Saturday, October 16, 2010

Draping Vintage Part Deux

At long last here is the second set of photos from draping the vintage bra patterns. Again, this was done using a pattern for a "soutien gorge" from the 1930's. I purchased the original pattern on Etsy (I love that place!). The first style featured both vertical and horizontal seams in the cup. As in the photo here.

This second version uses only a vertical seam in the cup with a dart at the side to provide shaping. A separate support band is also part of the design, although you could leave it as a simple placket at the center front...a fore-runner of the "lift and separate" philosophy, perhaps? In any case, given that I had to translate the instructions from french and drape and draft from that translation, I am keeping it simple and sticking to the plan that was originally given. So here is my gal (mannequin) Marie with the first seam pinned into place.

It is easy to see how you could extend the center front placket into a full band. Given my, ahem, balance of assets, I will certainly be considering that alteration. Pay attention to keeping the muslin smoothed to avoid offsetting your seam lines.

In the case of a garment that will need fitting to your figure, I always work from the premise that I am draping to create the basic shapes that will then develop into a full, working pattern.

Fewer seams in the cup means not as many places to potentially adjust for eccentricities of figure; my girls are definitely eccentric...and they have a great personality! Sounds like the lead in to a blind date, eh?

The lower edge and the center front neckline should be pinned down in their general shape and position to allow for the center seam to follow the line of the strap from the shoulder down and over the tip of the breast or the nipple point. This creates a graceful line to both the undergarment and that carries over into how your clothing will drape. We all know how the wrong bra can ruin an outfit, don't we?

This photo shows the cut after the tentative slope of the neckline (is this where that word "decolletage" would be appropo?) and the outside upper edge of the cup with the extra fabric trimmed away all around. It took several re-pinnings and a glass of wine to get the center seam to flow nicely and not waver at the point where the lower curve begins. Kept offsetting to the left a bit. Maddening!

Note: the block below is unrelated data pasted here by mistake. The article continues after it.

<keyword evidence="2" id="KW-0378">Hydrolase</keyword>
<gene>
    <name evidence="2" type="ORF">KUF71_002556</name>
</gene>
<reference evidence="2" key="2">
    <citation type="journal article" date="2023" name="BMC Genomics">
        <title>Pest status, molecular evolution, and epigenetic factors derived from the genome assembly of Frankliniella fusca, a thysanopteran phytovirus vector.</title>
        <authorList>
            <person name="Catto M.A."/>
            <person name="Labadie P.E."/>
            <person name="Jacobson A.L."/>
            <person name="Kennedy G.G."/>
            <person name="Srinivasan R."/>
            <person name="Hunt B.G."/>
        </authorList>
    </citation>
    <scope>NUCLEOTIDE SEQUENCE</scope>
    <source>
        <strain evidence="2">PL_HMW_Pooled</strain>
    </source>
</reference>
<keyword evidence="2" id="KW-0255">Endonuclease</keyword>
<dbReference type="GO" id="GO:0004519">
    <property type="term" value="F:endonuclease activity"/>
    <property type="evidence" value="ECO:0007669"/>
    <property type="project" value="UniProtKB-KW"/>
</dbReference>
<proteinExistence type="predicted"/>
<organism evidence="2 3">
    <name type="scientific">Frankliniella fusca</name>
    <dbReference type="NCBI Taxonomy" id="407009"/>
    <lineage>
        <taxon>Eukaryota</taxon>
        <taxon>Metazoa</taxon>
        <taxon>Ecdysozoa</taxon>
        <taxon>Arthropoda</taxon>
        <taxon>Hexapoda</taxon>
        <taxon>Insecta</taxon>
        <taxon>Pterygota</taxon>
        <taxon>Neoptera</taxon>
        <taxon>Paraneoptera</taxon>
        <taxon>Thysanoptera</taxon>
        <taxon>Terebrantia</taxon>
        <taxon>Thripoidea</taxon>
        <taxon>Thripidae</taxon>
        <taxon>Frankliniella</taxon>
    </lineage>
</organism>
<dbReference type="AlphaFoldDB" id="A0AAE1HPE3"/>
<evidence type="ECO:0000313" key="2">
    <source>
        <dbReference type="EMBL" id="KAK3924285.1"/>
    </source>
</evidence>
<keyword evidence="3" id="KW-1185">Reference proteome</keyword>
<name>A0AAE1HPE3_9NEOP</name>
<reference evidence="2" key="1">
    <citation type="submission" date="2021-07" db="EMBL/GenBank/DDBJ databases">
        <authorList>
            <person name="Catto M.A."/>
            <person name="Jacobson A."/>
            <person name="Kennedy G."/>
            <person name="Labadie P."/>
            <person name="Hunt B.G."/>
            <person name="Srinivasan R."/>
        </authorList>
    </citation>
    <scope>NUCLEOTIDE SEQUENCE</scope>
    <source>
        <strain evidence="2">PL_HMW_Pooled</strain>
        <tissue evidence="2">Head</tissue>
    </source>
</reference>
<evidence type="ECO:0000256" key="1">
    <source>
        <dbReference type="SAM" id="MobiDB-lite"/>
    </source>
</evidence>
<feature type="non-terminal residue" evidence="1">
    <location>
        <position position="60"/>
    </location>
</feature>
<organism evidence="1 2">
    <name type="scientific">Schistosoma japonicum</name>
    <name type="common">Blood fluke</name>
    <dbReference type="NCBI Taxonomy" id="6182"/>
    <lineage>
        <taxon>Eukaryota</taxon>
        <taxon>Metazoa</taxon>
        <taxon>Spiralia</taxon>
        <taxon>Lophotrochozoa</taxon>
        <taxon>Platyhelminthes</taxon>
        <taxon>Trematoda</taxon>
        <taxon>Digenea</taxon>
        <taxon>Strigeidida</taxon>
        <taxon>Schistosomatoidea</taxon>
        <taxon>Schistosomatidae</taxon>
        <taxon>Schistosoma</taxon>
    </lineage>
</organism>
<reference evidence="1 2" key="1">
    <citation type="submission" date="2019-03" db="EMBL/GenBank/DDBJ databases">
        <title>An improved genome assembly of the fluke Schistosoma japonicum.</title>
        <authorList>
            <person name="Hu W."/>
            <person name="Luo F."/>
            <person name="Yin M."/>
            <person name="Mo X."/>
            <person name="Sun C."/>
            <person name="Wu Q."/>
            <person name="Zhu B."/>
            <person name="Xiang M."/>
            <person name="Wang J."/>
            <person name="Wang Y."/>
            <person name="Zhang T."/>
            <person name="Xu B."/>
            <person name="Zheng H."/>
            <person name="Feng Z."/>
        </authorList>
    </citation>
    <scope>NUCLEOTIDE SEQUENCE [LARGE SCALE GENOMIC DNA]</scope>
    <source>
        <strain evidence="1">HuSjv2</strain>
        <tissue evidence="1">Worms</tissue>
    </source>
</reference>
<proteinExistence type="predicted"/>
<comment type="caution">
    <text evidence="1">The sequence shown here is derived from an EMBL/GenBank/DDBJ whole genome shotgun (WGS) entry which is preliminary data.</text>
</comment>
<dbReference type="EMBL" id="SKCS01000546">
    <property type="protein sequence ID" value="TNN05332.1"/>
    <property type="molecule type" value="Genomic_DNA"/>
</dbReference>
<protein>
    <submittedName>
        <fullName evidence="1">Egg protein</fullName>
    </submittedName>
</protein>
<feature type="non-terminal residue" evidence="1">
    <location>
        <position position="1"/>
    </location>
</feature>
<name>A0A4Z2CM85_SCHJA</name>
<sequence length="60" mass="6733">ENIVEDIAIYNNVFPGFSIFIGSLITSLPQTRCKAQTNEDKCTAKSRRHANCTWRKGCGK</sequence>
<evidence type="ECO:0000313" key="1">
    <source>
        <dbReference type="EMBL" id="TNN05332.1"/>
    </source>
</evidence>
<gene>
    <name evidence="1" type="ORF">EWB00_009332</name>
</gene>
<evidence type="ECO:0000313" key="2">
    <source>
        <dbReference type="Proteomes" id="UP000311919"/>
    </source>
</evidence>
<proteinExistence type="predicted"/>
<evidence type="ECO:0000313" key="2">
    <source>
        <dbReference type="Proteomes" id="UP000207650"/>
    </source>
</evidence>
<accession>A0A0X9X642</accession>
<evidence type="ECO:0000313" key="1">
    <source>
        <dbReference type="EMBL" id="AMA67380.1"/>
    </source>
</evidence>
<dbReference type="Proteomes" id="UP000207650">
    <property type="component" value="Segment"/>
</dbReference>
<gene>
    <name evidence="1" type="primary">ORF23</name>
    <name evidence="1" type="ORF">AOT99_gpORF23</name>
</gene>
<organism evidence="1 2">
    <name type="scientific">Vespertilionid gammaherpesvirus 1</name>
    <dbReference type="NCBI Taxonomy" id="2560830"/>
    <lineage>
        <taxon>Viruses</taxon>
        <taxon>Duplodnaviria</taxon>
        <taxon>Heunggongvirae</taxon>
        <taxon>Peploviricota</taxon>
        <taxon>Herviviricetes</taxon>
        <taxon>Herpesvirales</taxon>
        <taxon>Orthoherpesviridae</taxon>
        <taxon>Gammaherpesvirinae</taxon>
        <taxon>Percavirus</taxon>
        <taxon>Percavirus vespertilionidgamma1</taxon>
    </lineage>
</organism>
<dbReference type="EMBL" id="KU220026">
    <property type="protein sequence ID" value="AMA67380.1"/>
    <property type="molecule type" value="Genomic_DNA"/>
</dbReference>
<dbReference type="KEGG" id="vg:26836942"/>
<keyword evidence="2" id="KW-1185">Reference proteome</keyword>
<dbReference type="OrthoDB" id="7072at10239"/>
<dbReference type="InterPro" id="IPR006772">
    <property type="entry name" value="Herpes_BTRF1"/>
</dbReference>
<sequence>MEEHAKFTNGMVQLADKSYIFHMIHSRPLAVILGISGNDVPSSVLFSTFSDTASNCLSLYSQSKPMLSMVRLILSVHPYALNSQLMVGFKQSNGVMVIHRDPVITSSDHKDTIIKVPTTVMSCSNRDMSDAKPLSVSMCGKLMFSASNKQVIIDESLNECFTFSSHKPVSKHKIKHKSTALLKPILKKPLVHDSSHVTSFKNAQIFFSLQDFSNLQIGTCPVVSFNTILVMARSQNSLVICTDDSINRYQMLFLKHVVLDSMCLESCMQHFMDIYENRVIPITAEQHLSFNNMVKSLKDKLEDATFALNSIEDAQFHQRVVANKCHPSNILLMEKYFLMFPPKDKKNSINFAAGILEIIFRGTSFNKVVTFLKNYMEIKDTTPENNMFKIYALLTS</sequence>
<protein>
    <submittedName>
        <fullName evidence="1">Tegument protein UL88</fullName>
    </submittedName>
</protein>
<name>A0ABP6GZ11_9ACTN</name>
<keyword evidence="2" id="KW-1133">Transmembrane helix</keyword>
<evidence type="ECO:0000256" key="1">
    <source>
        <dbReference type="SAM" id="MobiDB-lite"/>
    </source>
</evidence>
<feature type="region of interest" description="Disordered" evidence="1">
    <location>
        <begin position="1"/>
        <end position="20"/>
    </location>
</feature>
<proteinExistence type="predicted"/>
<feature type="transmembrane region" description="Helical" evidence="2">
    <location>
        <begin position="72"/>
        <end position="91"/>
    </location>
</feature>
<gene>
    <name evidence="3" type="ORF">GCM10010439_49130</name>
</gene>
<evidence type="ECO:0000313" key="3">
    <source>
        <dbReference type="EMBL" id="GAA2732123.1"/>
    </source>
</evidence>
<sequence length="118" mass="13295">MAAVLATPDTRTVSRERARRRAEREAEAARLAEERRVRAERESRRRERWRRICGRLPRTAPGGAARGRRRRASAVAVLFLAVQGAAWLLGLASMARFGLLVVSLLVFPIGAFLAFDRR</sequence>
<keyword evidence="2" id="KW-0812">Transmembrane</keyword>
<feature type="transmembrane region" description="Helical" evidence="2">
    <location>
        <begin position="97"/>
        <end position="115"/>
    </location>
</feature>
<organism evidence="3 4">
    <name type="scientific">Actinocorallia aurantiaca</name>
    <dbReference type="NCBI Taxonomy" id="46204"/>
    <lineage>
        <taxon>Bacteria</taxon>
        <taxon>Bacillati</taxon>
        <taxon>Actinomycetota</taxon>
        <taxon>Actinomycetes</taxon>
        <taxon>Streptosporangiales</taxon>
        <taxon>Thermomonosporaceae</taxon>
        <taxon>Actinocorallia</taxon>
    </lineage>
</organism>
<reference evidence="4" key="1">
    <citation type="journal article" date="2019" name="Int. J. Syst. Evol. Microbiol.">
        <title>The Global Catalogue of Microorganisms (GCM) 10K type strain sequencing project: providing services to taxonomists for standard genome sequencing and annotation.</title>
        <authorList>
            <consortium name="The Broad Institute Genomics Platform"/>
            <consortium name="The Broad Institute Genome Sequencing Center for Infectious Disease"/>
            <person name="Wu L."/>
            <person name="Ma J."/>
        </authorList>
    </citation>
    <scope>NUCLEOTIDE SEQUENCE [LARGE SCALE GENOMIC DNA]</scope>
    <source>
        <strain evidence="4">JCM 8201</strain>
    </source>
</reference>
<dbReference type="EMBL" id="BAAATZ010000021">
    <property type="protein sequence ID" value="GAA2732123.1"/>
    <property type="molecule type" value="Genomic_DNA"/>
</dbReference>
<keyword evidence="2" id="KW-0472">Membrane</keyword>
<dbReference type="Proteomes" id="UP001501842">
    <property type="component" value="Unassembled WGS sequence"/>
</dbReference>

The dart in the outside panel is also well positioned. When I take these pieces and make the paper pattern, I will probably draft it a bit shallower, following on my philosophy of "you can always make it smaller". Since the finished garment will be built with 3 layers of fabric, including interlining, I don't want to end up with a volume problem. My cups running over is one of the main reasons I ever decided to give making undies a try!

Here is a close-up of the dart. As you can see, increasing or decreasing along that line will make the fitting very simple. A deeper or shallower dart as you please and comfort can be at hand. I do think that I am going to end up adding an under-bust band to give a more controlled fit. It's a difficult task to find vintage patterns in my size - and they are pricey when you do!

Isn't it incredible how underwear simplified from the beginning of the 20th century to 1930's? That's a repeat of an oft noted fact, but really! I have made corsets for Elizabethan, Georgian and Victorian dress as well as stays for the Regency era and always wonder why in the world women kept opting to go back to wearing garments that were so restrictive. Hereditary streak of masochism?

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